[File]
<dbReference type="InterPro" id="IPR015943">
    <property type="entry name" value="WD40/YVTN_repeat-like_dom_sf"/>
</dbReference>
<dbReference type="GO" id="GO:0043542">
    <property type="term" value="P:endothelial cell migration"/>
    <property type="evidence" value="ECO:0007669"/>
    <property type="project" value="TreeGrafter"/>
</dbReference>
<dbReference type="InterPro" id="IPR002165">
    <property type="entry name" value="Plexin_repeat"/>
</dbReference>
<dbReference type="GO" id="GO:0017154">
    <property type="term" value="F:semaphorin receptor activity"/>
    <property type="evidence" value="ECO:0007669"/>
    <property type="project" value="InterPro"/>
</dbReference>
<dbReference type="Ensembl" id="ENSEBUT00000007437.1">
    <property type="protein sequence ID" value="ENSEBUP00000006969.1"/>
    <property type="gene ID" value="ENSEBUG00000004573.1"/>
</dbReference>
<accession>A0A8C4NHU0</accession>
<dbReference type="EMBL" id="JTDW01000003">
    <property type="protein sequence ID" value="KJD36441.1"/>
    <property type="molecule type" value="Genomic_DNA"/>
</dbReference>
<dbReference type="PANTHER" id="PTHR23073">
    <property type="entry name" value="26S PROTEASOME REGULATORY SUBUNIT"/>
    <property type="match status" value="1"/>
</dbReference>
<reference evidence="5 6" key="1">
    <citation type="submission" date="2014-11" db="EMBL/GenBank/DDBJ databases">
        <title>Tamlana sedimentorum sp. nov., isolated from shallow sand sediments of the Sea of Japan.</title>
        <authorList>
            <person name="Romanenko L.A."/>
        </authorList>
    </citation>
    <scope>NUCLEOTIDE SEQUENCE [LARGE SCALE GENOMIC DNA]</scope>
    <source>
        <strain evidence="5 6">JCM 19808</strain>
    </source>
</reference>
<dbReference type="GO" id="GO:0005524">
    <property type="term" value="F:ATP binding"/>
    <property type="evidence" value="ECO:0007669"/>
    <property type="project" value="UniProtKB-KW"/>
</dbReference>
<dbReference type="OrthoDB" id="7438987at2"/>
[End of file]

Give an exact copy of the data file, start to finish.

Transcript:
<dbReference type="InterPro" id="IPR015943">
    <property type="entry name" value="WD40/YVTN_repeat-like_dom_sf"/>
</dbReference>
<dbReference type="GO" id="GO:0043542">
    <property type="term" value="P:endothelial cell migration"/>
    <property type="evidence" value="ECO:0007669"/>
    <property type="project" value="TreeGrafter"/>
</dbReference>
<dbReference type="InterPro" id="IPR002165">
    <property type="entry name" value="Plexin_repeat"/>
</dbReference>
<dbReference type="GO" id="GO:0017154">
    <property type="term" value="F:semaphorin receptor activity"/>
    <property type="evidence" value="ECO:0007669"/>
    <property type="project" value="InterPro"/>
</dbReference>
<dbReference type="Ensembl" id="ENSEBUT00000007437.1">
    <property type="protein sequence ID" value="ENSEBUP00000006969.1"/>
    <property type="gene ID" value="ENSEBUG00000004573.1"/>
</dbReference>
<accession>A0A8C4NHU0</accession>
<dbReference type="EMBL" id="JTDW01000003">
    <property type="protein sequence ID" value="KJD36441.1"/>
    <property type="molecule type" value="Genomic_DNA"/>
</dbReference>
<dbReference type="PANTHER" id="PTHR23073">
    <property type="entry name" value="26S PROTEASOME REGULATORY SUBUNIT"/>
    <property type="match status" value="1"/>
</dbReference>
<reference evidence="5 6" key="1">
    <citation type="submission" date="2014-11" db="EMBL/GenBank/DDBJ databases">
        <title>Tamlana sedimentorum sp. nov., isolated from shallow sand sediments of the Sea of Japan.</title>
        <authorList>
            <person name="Romanenko L.A."/>
        </authorList>
    </citation>
    <scope>NUCLEOTIDE SEQUENCE [LARGE SCALE GENOMIC DNA]</scope>
    <source>
        <strain evidence="5 6">JCM 19808</strain>
    </source>
</reference>
<dbReference type="GO" id="GO:0005524">
    <property type="term" value="F:ATP binding"/>
    <property type="evidence" value="ECO:0007669"/>
    <property type="project" value="UniProtKB-KW"/>
</dbReference>
<dbReference type="OrthoDB" id="7438987at2"/>